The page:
I had looked at the back cover of this audiobook on a few occasions before I finally decided to check it out (of the library). The idea of a mystery that gets its start with a man scrutinizing a portrait and trying to analyze the character of the subject – it put me in mind of recent books such as The Girl with the Pearl Earring. I haven’t read that latter book either, and don’t plan to, as nothing I’ve read about it particularly interests me.
I did finally check out The Daughter of Time, however, as the CD-based audiobook holdings at the library are limited, and trying something I may not enjoy has many times given me new authors and even new genres to enjoy. This time it was definitely a good choice, and I intend to look for more books, on CD or otherwise, by this author. I would not have expected to find a discussion of the historicity of events from the time of Richard III and Henry VII interesting – and perhaps it is a very rare writer who can make it so. But Josephine Tey does it admirably.
One reader review at amazon.com points out that “most Americans have only a passing familiarity with English royalty and even less with their interwoven families” and that is certainly the case for me. I know a bit about major figures such as Henry VIII and Elizabeth I, but the rest are little more than names – several of which were used too many times to keep easy track of.
The same reader says, however, that “unless you are familiar with these people and CARE about who did what to whom and why the book becomes tedious very quickly.” I don’t particularly care about them, but I do care about whether we can trust what is written in history books. This book explores in depth whether Richard III was responsible for the deaths of his nephews, but it raises larger questions about how we know what happened in the past.
The protagonist, Alan Grant (who is confined to a hospital bed and horribly bored until he starts trying to unravel this mystery), finds well-respected history books that treat Richard’s guilt in this matter as undisputed fact. He is initially skeptical primarily because he considers himself an excellent judge of faces, and the portrait of Richard III does not appear to be that of a villain.
As he continues to study the matter, particularly with the help of an American doing research at the British Museum, he finds more and more primary evidence which does not support the accepted tradition. Moreover, approaching the case with his background as a police inspector, he is increasingly convinced that the facts flatly contradict the history books.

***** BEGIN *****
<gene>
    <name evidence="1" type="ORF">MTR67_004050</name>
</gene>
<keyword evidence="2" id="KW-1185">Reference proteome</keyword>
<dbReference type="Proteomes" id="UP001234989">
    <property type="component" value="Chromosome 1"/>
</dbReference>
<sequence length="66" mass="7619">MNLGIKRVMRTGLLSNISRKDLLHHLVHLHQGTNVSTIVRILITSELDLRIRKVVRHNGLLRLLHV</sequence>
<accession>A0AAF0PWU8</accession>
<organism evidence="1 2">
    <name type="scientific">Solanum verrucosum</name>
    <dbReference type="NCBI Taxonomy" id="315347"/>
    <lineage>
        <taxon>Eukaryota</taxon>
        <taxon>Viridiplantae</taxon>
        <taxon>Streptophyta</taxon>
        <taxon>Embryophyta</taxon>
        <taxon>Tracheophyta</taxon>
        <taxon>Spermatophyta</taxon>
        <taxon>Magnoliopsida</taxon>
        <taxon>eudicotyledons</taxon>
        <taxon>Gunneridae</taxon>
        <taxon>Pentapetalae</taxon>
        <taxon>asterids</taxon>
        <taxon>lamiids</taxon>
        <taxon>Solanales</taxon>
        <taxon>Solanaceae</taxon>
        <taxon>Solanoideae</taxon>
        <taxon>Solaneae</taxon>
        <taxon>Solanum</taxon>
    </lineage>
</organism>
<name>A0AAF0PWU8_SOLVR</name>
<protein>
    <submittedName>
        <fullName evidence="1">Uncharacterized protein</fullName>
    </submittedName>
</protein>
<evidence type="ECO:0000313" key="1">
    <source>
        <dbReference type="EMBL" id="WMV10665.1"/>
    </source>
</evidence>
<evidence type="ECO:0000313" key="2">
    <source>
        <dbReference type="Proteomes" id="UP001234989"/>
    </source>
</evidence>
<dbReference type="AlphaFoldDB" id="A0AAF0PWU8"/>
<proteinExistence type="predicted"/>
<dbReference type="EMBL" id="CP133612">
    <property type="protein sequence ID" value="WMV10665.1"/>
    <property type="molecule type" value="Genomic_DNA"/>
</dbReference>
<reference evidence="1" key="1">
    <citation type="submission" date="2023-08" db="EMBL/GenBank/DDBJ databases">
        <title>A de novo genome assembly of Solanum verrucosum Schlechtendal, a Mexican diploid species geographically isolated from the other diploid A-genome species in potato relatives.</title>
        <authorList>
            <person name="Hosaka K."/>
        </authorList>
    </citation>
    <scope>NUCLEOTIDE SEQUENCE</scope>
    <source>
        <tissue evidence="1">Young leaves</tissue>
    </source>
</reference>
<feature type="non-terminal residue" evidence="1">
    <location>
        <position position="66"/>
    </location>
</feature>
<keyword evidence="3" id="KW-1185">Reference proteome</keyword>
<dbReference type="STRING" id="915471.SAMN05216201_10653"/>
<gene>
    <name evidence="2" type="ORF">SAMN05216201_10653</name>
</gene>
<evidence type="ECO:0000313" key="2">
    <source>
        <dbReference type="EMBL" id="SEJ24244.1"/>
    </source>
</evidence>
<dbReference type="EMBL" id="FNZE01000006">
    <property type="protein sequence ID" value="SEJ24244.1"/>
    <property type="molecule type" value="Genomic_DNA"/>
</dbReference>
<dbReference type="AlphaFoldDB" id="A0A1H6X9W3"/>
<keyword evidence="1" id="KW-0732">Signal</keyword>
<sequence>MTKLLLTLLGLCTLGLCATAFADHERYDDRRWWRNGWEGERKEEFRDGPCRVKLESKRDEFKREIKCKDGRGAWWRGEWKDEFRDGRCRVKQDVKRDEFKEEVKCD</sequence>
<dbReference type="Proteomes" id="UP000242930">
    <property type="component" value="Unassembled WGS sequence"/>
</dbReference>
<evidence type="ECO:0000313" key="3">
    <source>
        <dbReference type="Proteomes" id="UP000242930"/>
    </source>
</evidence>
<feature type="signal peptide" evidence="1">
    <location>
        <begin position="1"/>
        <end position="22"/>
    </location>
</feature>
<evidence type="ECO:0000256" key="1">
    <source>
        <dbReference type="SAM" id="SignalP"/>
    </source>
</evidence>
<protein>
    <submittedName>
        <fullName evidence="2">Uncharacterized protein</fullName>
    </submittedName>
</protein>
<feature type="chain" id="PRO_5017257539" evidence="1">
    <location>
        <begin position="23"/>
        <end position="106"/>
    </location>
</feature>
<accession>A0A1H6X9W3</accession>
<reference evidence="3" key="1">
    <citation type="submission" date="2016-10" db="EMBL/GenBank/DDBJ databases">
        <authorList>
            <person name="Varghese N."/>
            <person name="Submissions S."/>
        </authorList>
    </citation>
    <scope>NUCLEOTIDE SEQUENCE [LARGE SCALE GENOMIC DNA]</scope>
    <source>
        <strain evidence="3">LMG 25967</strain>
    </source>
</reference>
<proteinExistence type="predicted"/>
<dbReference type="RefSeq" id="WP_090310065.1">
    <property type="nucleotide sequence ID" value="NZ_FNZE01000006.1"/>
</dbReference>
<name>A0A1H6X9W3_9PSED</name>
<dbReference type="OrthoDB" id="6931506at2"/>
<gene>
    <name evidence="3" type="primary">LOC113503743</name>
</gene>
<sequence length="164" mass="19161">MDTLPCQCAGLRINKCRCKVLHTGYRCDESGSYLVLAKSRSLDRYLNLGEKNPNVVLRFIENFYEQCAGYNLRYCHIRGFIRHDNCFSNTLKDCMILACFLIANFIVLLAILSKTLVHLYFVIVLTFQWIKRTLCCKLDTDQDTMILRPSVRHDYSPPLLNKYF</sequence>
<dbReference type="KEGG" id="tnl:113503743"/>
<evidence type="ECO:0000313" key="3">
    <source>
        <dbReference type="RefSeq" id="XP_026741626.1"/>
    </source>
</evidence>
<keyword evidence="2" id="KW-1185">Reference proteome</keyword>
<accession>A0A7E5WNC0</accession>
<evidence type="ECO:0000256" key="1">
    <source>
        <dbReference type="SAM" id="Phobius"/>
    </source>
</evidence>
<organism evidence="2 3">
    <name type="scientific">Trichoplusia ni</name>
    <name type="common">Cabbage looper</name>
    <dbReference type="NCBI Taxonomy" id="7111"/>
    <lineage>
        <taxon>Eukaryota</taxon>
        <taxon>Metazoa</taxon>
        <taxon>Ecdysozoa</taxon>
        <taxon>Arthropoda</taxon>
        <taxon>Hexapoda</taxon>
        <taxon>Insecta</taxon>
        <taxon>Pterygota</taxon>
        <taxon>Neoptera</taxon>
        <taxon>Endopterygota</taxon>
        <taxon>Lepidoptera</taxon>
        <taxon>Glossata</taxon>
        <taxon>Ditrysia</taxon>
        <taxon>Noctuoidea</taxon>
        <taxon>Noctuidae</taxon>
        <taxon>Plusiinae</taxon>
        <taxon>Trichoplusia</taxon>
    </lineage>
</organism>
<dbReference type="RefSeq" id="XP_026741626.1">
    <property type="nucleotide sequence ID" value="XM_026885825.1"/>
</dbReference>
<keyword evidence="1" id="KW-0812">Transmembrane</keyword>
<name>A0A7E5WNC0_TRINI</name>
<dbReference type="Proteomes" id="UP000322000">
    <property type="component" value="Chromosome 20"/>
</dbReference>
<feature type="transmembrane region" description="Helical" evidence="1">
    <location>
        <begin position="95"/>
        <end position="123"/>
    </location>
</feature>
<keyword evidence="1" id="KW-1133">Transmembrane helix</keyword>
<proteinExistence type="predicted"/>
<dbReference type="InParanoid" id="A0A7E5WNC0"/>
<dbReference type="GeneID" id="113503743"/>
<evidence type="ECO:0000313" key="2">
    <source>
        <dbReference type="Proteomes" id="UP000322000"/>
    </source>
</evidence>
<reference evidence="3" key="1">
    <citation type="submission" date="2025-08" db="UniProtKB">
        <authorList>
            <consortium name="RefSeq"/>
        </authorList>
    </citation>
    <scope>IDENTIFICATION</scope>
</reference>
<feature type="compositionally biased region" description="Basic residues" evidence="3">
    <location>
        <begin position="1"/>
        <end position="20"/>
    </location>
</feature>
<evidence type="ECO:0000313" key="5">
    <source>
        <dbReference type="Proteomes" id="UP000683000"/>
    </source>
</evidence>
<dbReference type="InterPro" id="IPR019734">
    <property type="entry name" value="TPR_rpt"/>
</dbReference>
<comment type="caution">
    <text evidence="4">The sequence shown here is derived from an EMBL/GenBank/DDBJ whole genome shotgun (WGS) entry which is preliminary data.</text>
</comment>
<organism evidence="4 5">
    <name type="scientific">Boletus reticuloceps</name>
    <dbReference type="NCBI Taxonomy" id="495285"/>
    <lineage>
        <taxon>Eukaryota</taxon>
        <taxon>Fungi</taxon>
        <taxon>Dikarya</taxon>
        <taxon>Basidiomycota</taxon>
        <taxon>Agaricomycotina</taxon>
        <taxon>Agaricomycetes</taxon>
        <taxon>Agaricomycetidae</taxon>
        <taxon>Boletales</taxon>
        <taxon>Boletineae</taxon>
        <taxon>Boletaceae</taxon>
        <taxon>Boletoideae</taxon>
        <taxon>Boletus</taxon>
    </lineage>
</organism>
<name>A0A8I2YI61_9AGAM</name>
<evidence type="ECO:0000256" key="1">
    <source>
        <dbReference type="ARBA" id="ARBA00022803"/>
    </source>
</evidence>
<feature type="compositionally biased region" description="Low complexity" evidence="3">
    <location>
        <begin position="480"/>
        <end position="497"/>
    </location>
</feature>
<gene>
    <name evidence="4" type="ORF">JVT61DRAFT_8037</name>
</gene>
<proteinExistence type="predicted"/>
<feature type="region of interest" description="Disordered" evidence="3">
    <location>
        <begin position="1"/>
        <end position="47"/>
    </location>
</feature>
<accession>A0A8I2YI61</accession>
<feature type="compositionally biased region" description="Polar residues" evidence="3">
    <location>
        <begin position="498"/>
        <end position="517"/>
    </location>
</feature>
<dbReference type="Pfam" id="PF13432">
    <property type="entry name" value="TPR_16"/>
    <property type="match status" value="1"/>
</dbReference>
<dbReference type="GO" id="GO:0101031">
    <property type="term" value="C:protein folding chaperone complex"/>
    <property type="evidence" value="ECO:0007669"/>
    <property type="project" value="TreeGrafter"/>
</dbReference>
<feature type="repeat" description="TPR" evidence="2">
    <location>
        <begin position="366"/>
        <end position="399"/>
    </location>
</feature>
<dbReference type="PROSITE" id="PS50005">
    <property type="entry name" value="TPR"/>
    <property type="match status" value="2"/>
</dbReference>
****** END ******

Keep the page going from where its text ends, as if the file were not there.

The details of the investigation would be of interest primarily to those who do care about Richard’s guilt or innocence, but the larger questions are what interest me. How is it that a story with no apparent basis in fact could be not only propagated but become the accepted version? How could historians acknowledge Richard’s generally sterling character while at the same time accusing him of arch villainy? If a story invented by an enemy to discredit Richard could become the history that every schoolchild knows, what else might we “know” that is in fact sheer fabrication?
Other incidents of historical rewriting are brought up. One of these is the Tonypandy Riots of 1910 and 1911. The novel presents the striking miners’ version of the events as having almost no basis in fact, but having become widely accepted from having been often repeated and not adequately refuted. I don’t know which account is closer to the truth (no doubt it lies somewhere in between, but who knows which side it is closer to), but for Alan Grant, Tonypandy becomes a synonym for a made-up story becoming accepted as history.
There are other examples, one of which had to do with the Scottish Covenanters, and a more recent one which I can’t remember at all. I may consider looking for this book in print format just so I can go back and find those details. One would like to think that such rewriting of history belongs primarily to the distant past, before the Information Age made it so easy to do research and double-check facts.
But the very reliability of most printed information makes it easy for us to accept as fact what is not. And many people today are probably just as ready to believe a story which paints their political faction in the best light – or their opponents in a poor light – as the English of the late fifteenth and early sixteenth centuries.
The period of history which most interests me, as far as determining its accuracy, is that the times and peoples of the Bible. I have often been frustrated, reading accounts by people of different persuasions regarding the truthfulness of the Bible, that they each seem to have done some historical research yet come to opposite conclusions. Since historians can clearly be biased, despite their protestations to the contrary, the only way to avoid having to choose which one to trust would be to do my own primary research, which I have neither time nor resources nor training to do.
I see, from reading wikipedia, that historians today are still divided on the issue of whether Richard had his nephews murdered. As clear a case as Grant presents for Richard’s innocence, there are apparently facts subject to a contrary interpretation. In the end, much of history is going to be a matter of interpretation. There are just too many ways for evidence to be lost or destroyed, disputed by people who know the truth but may or may not be telling it, or simply ignored because “everyone knows” a different version of the facts.